Washington University Scientists One Step Closer to Curing Color Blindness

Morayma Reyes

Washington University Scientists One Step Closer to Curing Colorblindness

In collaboration with a biotech company, researches from the University of Washington are working toward the final stages of presenting the public with a cure for colorblindness. Husband and wife duo, Jay and Maureen Neitz have researched this condition for years, and are currently involved in an exclusive deal with the University of Washington and Avalanche Biotechnologies for starting testing on human subjects. The treatment is rooted in the replacement of polluted cells called cones, that don’t have color-producing proteins. By producing these cells artificially, the team can then give a shot to the eye in hopes of allowing people with this condition to distinguish between different hues.

There are over 10 million Americans that suffer from colorblindness, and so far this is the closest we have come to actually curing this vision deficiency. People who are colorblind fall in three different categories; unable to see a combination of red-green, blue- yellow, and a small portion of this population is fully colorblind —  can only see different shades of grey. Colorblind people are able to lead normal lives, however, they are limited to certain careers that require great detail to color.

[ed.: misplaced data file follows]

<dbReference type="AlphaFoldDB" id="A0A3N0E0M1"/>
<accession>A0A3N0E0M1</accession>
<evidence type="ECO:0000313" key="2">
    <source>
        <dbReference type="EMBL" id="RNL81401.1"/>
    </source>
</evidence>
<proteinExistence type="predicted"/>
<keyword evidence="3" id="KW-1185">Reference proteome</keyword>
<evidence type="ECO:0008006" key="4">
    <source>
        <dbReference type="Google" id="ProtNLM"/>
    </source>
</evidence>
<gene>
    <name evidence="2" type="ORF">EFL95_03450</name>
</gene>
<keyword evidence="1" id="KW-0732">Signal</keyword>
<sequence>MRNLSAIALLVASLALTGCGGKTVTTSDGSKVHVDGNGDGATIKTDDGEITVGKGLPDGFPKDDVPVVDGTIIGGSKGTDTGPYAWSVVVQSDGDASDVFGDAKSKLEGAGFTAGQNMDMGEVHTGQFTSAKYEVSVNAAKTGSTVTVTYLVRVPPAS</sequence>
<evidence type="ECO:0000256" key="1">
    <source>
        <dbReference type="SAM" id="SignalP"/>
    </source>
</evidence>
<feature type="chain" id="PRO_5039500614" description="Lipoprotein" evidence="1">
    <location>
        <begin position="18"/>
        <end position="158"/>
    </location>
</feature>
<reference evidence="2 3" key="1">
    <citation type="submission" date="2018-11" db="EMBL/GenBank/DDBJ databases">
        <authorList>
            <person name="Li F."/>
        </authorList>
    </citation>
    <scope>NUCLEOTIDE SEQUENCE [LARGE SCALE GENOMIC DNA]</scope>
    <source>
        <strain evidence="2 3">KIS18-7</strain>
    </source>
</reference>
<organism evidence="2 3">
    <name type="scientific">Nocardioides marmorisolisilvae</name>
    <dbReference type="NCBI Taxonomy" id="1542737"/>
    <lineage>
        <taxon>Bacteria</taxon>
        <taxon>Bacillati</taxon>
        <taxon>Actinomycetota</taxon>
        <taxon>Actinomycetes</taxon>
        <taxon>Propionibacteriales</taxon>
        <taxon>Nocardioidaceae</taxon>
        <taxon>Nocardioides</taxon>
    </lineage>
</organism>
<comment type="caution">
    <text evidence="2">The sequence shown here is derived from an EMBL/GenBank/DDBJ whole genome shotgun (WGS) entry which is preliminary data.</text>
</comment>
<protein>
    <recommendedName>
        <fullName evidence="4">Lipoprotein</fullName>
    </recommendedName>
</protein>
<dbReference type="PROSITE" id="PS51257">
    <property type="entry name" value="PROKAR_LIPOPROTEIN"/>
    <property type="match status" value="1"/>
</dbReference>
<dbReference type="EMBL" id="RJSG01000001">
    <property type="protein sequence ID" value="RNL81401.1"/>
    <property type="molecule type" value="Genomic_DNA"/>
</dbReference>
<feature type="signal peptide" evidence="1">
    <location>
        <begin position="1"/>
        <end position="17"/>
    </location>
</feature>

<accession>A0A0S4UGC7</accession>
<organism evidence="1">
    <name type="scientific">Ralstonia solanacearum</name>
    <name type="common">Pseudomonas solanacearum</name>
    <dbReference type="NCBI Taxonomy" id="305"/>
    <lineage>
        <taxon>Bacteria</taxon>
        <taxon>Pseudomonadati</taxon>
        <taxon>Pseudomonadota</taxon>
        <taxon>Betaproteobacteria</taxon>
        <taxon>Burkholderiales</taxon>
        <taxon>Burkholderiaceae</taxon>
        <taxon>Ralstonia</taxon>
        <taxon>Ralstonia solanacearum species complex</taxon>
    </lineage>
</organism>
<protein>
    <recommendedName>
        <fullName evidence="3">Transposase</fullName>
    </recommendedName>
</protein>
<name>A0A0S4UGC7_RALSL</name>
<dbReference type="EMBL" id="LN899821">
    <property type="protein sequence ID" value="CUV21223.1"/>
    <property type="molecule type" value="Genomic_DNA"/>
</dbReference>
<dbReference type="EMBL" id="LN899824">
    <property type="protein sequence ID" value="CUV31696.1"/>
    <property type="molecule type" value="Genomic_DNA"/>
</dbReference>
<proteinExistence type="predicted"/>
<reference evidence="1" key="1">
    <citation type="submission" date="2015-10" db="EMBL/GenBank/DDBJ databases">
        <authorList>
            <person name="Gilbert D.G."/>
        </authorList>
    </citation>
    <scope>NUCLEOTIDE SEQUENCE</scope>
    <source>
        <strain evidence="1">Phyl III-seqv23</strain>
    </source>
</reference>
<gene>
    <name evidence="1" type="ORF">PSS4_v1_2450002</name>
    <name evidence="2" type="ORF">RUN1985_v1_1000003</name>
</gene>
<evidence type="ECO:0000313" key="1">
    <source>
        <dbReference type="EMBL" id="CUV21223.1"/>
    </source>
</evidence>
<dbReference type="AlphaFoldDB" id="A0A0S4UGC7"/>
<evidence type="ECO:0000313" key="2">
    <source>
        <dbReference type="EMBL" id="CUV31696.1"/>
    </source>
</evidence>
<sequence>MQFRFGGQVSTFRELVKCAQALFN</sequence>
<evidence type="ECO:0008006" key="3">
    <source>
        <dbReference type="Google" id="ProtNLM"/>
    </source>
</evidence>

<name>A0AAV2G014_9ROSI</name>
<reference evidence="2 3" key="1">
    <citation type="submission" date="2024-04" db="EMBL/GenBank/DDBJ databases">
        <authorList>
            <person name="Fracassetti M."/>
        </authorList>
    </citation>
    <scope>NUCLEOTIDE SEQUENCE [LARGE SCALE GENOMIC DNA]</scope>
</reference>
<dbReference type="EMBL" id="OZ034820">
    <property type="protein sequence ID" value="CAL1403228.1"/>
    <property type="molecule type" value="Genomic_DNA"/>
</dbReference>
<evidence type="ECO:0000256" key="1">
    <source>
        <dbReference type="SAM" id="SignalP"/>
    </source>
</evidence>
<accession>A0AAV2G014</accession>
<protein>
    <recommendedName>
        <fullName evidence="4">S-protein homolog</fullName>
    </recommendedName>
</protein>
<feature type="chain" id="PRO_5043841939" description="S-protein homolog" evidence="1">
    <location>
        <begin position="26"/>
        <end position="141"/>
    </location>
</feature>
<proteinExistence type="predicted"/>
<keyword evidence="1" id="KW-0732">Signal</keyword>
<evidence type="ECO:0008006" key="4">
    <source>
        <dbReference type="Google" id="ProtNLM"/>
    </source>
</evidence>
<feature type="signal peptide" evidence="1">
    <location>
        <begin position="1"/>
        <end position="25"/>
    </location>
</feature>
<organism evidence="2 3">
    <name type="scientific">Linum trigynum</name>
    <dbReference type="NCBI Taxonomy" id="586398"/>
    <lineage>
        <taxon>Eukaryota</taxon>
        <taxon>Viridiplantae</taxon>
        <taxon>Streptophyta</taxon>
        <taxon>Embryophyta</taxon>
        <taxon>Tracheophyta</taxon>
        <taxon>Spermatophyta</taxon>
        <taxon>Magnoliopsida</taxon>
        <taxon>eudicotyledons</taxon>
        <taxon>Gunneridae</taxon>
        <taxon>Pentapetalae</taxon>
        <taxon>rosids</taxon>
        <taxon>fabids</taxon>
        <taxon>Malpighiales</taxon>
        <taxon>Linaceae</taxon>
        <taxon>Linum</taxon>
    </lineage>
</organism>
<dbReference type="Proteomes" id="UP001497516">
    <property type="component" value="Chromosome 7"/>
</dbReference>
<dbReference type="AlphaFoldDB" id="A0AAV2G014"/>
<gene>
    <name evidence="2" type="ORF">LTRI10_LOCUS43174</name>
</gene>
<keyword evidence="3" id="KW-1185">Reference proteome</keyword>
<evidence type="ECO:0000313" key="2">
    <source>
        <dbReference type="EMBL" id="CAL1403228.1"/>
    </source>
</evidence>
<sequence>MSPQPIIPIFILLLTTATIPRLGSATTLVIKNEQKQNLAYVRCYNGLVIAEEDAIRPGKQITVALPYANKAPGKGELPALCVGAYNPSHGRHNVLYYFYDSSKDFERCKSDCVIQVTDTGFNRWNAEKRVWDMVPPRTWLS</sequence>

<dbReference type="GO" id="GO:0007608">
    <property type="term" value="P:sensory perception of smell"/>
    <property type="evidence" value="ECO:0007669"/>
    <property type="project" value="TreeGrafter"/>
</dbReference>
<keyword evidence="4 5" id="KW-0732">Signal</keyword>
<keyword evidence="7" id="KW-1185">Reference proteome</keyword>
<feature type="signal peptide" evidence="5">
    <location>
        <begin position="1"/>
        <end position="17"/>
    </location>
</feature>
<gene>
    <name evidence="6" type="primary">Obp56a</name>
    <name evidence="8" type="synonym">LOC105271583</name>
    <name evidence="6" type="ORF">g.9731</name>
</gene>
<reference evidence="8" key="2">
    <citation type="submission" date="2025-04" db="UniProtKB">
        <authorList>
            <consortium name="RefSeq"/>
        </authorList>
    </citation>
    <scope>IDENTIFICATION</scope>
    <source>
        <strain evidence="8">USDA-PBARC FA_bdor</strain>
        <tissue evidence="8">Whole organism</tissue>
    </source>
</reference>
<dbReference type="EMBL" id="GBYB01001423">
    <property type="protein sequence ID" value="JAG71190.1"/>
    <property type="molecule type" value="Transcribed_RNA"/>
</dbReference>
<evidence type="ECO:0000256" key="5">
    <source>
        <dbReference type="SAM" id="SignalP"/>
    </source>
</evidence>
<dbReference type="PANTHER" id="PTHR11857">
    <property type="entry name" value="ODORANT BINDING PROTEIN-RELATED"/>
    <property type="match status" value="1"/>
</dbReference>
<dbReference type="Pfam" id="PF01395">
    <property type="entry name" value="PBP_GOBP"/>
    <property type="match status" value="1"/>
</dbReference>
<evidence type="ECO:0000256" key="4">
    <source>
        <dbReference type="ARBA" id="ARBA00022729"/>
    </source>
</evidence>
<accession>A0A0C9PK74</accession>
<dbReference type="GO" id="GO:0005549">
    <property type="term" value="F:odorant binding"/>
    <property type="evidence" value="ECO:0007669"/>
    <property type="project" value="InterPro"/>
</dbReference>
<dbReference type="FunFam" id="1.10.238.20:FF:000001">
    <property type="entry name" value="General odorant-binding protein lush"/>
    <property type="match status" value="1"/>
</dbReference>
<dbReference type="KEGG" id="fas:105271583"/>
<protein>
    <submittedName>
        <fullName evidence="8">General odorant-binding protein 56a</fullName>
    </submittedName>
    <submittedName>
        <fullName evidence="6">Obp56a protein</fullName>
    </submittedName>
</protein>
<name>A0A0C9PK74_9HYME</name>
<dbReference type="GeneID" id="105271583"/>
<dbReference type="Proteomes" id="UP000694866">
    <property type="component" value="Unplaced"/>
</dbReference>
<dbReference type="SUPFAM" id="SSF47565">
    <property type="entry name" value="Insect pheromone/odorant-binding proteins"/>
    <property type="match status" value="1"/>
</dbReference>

The research team is confident in their findings, and will begin testings on humans in as little as two years, and the research team remains hopeful that future trials will be successful. The potential benefits to this medical treatment can prove to be hugely successful, and could change the lives of many people. The program’s website has been flooded with inquiries and questions regarding testing. People are curious to know the future of the study and ways they can become involved. Many of those who are colorblind do not see it as a crippling deficiency, and have been able to lead normal lives. However, being able to see things in a new way is an exciting endeavor that many would like to experience. Jay and Maureen Neitz are also looking forward to seeing their life’s work in the final clinical testing phase, and they are hopeful to succeed in curing colorblindness.

For more information on this topic please visit: www.colorvisionawareness.com